Israel’s Increased Water for Jordan Is Sign of Improving Relations
Some believe personal Abdullah-Netanyahu animosity stymied growth
Israel will start selling water to Jordan, and significantly increase the kingdom’s exports to Palestinians in the West Bank.
This comes amid Israeli media reports that King Abdullah II and Israeli Prime Minister Naftali Bennett met secretly in Amman during the last week in June – the first such meeting between the king and an Israeli prime minister in years.
On Thursday, Israeli Foreign Minister Yair Lapid joined his counterpart Ayman Safadi in a meeting held just inside the Jordanian border, where the two officials approved Israel’s sale of 50 million cubic meters of water, a major increase over the 30 million cubic meters Jordan receives from Israel under the 1994 peace treaty.
Lapid said the countries also agreed to boost Jordan’s exports to the West Bank to $700 million a year, up from the present level of $160 million.
“The Kingdom of Jordan is an important neighbor and partner,” Lapid said in a statement. “We will broaden economic cooperation for the good of the two countries.”
This was the first meeting between the foreign ministers since Israel formed a new coalition government a month ago, the first in more than a decade without conservative Prime Minister Binyamin Netanyahu at the helm.
Jordan is a key security partner for Israel, but relations have deteriorated in recent years over Israeli-Palestinian tensions.
Abdullah staunchly rejected former US President Donald Trump’s Middle East peace plan, widely known as the “deal of the century,” which the king saw as a national security threat and undermining the Hashemite custodianship of holy sites in Jerusalem.
Osama al-Sharif, a veteran Jordanian journalist and political commentator, told The Media Line that Jordan is going through a critical water crisis. Sharif says that the latest agreement “contributes to improving relations.”
Oded Eran, a former Israeli ambassador to Amman, told The Media Line that a new chapter is being written in the relationship between Jordan and Israel.
“The meetings on the level of foreign ministers continue, and it’s good that they continue but the problem is on the highest level, the level of his majesty King Abdullah and the former Prime Minister Benjamin Netanyahu.”
The lack of direct dialogue between them, Eran says, didn’t only impact the ties between the two countries, but has an effect that transcends their borders and impacts the region.
It is no secret that Abdullah and the former Israeli prime minister have poor personal chemistry.
“Yes, the Jordanian-Israeli relationship during the Netanyahu era has reached its lowest point in decades,” says Al-Sharif.
The king has refused to speak or meet with Netanyahu. Al-Sharif says that in one instance earlier this year, relations grew so bad that Jordan refused to allow Netanyahu’s airplane to use Jordanian air space, thwarting what was intended to have been his first-ever visit to the United Arab Emirates.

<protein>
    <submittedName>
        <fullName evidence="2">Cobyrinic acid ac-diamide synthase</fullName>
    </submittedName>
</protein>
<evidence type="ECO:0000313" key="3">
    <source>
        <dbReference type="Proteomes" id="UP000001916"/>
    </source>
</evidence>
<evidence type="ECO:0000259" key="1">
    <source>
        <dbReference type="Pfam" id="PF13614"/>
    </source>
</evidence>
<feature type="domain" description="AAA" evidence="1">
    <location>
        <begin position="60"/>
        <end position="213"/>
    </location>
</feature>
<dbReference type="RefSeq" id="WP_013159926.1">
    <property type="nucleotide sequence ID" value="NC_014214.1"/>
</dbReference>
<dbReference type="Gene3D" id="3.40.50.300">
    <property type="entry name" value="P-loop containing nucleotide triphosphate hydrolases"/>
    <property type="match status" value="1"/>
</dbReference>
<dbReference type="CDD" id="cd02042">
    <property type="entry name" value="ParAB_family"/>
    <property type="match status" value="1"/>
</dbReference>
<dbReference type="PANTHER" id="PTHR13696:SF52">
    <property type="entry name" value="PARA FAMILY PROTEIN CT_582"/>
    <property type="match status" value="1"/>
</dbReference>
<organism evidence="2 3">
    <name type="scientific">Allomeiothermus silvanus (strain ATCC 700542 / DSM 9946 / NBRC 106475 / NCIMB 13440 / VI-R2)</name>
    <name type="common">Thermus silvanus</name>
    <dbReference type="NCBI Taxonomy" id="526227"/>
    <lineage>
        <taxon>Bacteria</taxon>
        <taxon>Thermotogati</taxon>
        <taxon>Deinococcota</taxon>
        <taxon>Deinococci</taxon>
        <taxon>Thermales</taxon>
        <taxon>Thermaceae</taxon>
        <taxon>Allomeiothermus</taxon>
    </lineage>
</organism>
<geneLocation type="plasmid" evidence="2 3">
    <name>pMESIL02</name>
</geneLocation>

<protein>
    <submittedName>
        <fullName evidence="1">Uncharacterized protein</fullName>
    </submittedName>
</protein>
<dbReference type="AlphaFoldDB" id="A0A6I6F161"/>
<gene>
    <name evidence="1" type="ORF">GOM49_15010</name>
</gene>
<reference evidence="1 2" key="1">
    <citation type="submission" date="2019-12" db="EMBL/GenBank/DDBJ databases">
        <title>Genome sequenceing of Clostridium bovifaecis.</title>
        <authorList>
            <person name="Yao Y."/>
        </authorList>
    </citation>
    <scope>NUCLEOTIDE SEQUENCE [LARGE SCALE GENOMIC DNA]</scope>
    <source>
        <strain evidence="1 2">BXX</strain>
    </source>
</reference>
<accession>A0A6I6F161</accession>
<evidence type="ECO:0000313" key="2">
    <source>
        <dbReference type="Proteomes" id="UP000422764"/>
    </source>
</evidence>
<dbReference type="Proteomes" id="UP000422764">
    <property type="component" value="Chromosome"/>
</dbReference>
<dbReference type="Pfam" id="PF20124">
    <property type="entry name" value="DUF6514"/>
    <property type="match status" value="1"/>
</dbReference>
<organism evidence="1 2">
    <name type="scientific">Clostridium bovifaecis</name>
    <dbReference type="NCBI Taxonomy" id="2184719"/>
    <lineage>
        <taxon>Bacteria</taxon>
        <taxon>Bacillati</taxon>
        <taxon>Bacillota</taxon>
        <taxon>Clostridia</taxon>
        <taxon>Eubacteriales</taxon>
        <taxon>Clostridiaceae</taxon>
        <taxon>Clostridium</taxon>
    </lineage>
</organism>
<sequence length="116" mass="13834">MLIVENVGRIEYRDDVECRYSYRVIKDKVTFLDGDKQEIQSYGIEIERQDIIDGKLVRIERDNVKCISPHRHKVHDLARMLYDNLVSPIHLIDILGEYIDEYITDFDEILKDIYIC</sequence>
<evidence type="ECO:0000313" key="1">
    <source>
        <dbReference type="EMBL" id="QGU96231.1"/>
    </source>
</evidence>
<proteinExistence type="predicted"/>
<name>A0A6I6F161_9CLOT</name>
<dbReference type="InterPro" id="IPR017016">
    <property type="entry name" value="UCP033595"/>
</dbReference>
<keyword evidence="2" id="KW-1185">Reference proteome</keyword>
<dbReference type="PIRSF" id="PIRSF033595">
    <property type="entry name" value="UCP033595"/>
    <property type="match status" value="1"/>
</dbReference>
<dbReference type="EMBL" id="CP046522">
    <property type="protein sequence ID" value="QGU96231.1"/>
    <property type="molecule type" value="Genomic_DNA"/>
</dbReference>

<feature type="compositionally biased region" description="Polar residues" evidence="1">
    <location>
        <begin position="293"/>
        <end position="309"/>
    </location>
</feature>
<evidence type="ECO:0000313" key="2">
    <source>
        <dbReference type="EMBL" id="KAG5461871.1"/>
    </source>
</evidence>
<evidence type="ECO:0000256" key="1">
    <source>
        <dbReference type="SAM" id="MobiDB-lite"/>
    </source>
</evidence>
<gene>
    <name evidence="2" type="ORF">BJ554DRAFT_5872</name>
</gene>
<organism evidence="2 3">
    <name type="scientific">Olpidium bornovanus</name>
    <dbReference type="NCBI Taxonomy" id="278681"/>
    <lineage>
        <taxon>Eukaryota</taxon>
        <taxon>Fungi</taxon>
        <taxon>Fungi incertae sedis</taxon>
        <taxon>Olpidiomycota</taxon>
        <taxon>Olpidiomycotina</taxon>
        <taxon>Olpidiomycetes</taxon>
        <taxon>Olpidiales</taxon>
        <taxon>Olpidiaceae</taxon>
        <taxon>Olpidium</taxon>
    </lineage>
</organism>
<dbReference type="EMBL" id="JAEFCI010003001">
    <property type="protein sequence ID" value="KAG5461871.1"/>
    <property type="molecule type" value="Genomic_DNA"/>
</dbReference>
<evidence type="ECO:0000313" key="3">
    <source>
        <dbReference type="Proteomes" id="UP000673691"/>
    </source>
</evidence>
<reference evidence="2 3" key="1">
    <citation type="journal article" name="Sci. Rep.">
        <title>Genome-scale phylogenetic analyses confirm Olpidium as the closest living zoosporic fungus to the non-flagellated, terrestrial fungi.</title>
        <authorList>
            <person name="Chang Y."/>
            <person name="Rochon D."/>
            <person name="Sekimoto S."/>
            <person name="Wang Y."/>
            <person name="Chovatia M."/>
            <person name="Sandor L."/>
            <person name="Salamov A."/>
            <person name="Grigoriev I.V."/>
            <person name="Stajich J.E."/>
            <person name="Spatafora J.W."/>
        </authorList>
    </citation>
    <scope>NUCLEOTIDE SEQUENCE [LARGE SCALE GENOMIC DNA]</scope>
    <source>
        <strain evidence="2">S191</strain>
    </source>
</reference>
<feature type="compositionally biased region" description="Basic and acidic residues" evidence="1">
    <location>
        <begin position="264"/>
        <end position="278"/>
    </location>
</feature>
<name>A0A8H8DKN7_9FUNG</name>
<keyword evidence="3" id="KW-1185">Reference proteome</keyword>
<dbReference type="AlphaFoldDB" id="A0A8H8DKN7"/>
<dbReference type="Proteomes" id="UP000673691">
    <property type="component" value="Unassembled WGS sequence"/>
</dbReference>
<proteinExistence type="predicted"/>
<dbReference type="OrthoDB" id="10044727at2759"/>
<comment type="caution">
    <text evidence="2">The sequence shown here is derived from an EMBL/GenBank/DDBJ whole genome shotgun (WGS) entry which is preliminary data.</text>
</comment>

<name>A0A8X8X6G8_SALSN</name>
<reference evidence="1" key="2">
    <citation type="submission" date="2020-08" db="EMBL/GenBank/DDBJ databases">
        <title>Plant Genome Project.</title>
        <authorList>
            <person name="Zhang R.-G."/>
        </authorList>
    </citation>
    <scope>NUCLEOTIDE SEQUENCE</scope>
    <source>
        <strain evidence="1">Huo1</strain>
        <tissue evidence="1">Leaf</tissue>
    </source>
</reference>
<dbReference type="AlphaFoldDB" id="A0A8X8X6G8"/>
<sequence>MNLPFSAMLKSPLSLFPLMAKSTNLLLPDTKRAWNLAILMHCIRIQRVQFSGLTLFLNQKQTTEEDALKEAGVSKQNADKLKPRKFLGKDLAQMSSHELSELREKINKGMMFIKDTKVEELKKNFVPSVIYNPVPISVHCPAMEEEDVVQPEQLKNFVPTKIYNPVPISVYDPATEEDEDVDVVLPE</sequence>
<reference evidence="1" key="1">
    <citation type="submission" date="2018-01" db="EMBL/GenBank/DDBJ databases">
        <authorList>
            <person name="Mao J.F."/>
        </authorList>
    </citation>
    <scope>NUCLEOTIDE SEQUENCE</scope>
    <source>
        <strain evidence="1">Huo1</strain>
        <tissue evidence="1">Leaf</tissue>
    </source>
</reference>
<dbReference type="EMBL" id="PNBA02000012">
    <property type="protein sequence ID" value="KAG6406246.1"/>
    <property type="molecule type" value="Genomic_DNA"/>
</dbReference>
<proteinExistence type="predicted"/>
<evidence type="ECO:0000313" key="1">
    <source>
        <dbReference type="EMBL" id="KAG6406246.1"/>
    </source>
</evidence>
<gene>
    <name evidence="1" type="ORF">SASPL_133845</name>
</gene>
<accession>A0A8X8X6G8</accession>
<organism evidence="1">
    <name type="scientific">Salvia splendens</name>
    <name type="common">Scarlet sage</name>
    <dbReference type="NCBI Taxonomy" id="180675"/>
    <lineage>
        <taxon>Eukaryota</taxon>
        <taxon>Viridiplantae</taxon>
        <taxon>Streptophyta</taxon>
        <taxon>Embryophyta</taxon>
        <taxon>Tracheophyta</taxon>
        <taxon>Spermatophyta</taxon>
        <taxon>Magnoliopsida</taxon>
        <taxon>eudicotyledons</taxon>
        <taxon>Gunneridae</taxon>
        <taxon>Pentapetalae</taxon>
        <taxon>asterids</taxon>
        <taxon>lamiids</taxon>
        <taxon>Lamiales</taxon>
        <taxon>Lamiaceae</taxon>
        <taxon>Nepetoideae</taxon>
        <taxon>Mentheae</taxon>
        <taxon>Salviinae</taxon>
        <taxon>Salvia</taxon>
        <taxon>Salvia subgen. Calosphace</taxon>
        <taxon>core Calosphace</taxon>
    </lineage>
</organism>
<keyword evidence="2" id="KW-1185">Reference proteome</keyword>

A palace insider speaking anonymously told The Media Line the bad blood between the two leaders is overstated and exaggerated. He said, “the Jordanian-Israeli relations are stable, but when there is tension in Al-Aqsa Mosque it reflects on the ties badly.”
The source says that the king believed that Netanyahu’s interest in meeting with him was to advance his political career and to use it in the campaign.
“The relation between the two countries is between institutions and doesn’t get affected easily.”
But Al-Sharif says relations between the two neighbors now can only go in one direction.
“It is possible to say that the only direction for the relationship now is to move to the higher and better, and the agreement that was signed to provide Jordan with fifty cubic meters of water will lead to the reform of relations after what they have been exposed to in recent years.”
He adds that the newfound energy in the relations can be credited to the efforts of the new American administration, and to the new government and prime minister in Israel.
“The role of the US administration is very important as it seeks to improve the relationship between the two parties by stimulating joint cooperation, such as the issue of water.”
The former ambassador agrees.
“There’s no doubt the former president of the United States injected tensions between the two governments in the past because the outgoing Israeli government supported the ideas presented by the previous administration in the form of ‘deal of the century,’ as we used to call it.”
King Abdullah is scheduled to meet with US President Joe Biden at the White House on July 19, when he will become the first Arab leader to meet with the president since he was sworn in last January.
“I think the president of the United States will find it constructive to have the two leaders meet and discuss important issues like water, trade and energy and help them find strategic solutions that can help on the political level.”